4 Signs You’re Ready to Start Investing
Investing is great. But here’s what you should do first.
Are you ready to start investing?
It’s best to answer this question sooner than later. The earlier you start, the more you make — as long as your investments go in the right direction.
But risks aside, investing isn’t for everyone. Maybe you have a lot of debt. Maybe your savings are slim. In these cases, it might be wise to wait.
We spoke to two personal finance experts about which financial milestones you should check of your list before you begin. Here are four signs you might be ready.
Sign No. 1: You have a financial plan
A critical step to take before investing is creating a financial plan. Your plan should balance your budget and ensure that you meet debt obligations and save before directing money toward investments.
“[A] financial plan can assist individuals to knock out debt, all while capturing market returns,” said Jim Kirk, a financial advisor at Rocky Mountain Financial Solutions. “Working off a budget and prioritizing allocation to debt, savings, and investing can be a great start and help the individual begin their investment plan.”
But Kirk cautions that having a plan isn’t necessarily a go-ahead to start investing.
“Signs signaling an individual’s readiness to start investing come at different times,” he said. “There is no green light for investing.”
Sign No. 2: You have an emergency fund
An emergency fund is a must — it protects financial health. Experts recommend saving three to six months of expenses to cover unforeseen events such as a health issue or a job loss.
“If you have reached your emergency savings fund goal, and then you have passed the goal, you are definitely ready to invest with those excess funds,” said Logan Allec, a CPA and the owner of personal finance blog Money Done Right.
But parking all that money in a checking account won’t generate much of a return. Allec recommends putting some of it into smart investments.
“You want to diversify your savings beyond just an emergency savings fund, so you can make money off your excess money, and starting to invest is the best way to do this,” he said.
Sign No. 3: You got a raise
A salary bump is a smart time to start investing because it capitalizes on added income. Plus, you won’t miss the money you haven’t started spending yet.
“If you have a significant increase in income, you should automatically start investing 5-15% of the income in investments,” Allec said. “This is because the increase in your income would best benefit you by investing the money, so you are making additional money off of your increase in income.”
An increase in income is a smart time to update a budget. Don’t start spending until you’ve bumped up contributions to financial goals like an emergency fund, 401(k), and other investments.
“[I]t is much better to invest your new-found extra cash than to just blow it on random things and spend more than what you already have budgeted,” Allec said.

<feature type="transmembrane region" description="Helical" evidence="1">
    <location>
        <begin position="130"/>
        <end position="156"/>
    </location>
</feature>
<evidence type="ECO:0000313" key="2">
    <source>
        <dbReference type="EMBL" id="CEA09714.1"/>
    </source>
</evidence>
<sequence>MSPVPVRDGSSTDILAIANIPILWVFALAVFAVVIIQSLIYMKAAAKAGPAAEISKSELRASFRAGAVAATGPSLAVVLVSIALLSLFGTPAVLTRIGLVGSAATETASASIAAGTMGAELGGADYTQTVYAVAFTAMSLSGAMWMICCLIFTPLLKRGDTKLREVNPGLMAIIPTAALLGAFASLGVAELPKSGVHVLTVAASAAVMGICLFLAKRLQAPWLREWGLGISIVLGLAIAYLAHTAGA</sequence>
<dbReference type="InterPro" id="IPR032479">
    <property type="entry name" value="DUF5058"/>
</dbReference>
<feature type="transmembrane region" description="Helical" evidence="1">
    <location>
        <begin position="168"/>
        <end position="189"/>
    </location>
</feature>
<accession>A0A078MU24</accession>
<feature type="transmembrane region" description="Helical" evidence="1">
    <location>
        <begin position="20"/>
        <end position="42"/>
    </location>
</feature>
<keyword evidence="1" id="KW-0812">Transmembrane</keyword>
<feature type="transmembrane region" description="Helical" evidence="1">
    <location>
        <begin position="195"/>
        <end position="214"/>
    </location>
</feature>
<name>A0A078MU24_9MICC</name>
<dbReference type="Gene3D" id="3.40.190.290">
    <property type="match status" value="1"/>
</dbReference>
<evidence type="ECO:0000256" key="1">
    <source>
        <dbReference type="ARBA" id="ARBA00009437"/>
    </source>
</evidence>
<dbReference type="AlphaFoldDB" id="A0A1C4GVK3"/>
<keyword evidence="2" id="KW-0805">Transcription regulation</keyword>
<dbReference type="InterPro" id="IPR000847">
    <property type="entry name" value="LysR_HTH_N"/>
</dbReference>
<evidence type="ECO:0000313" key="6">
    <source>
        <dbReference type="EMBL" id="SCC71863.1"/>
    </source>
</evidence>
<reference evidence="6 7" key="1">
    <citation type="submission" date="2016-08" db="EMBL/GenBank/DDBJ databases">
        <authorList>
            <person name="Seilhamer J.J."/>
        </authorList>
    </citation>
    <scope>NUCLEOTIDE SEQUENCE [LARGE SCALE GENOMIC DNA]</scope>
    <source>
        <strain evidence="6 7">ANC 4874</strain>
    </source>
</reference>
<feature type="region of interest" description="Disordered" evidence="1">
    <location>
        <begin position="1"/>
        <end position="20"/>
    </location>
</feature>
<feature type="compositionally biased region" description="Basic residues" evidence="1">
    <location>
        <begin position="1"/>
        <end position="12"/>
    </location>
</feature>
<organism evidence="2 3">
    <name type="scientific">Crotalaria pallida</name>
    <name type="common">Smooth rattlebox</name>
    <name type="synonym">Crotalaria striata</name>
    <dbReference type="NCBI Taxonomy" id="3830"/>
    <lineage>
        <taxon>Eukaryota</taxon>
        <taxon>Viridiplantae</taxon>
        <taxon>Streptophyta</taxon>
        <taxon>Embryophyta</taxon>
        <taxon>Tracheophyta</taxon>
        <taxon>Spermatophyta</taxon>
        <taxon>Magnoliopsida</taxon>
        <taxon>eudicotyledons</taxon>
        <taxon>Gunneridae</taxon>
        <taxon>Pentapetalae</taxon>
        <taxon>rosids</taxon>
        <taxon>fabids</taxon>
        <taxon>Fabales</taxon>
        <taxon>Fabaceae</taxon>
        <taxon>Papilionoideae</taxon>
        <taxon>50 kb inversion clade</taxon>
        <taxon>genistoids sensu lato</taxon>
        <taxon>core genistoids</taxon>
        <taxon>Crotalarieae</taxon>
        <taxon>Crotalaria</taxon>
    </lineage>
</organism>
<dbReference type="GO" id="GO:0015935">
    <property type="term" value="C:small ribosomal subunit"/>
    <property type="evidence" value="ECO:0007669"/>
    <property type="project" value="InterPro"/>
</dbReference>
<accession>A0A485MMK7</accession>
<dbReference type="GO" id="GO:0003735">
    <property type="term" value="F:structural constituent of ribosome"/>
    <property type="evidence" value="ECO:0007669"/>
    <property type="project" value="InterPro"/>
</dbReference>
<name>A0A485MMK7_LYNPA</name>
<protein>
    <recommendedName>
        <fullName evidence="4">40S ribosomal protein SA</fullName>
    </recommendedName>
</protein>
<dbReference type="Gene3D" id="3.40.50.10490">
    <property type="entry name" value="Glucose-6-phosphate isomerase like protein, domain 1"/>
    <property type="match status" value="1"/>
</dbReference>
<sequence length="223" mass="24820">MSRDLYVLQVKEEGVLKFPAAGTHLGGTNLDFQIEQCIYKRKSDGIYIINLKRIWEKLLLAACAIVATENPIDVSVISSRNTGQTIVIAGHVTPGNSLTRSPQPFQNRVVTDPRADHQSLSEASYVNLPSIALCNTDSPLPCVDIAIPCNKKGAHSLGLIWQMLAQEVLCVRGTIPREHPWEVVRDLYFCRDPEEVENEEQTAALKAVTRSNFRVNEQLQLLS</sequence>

Sign No. 4: You’ve done your homework
Investing isn’t intuitive, but it can be learned. And doing your homework is important — money’s on the line.
“One of the most important signs to know that you are ready to start investing is that you have worked on educating yourself about investing,” Allec said.
To learn more about investing, join a course or read a book. There are many to choose from.
“Once you have a basic understanding of how investing works and you are aware of the risks and rewards associated with it, then you are able to begin to start investing in an intelligent manner,” Allec said. “You do not want to just play around and guess with your investments, as this can be risky, so you must be educated on how to do this the correct way.”
Investing is a key component of building wealth for the future. Before you start, make sure that your finances are in order by paying down debts and saving up an emergency fund. Then, start thinking about how to invest surplus money.
|Logan Allec is a CPA, personal finance expert, and owner of the website Money Done Right. After spending his 20s grinding it out in the corporate world and paying off more than $35,000 in student loans, he dropped everything and launched Money Done Right in 2017. His mission is to help everybody — from college students to retirees — make, save, and invest more money. He currently resides in the Los Angeles area with his wife Caroline and son Hunter.|
|Jim Kirk’s passion for finance began as an undergraduate pursuing a degree in finance, which included managing the university’s endowment fund. Kirk started his career as a financial advisor in 2007, which gave him a broad perspective about investing and wealth management. His experience was broadened by serving as a Wall Street analyst, investment banking analyst, manager of financial planning and analysis, and chief financial officer. To better serve clients, he obtained the CLU and ChFC designations, and currently operates under the Fiduciary standard at Rocky Mountain Financial Solutions.|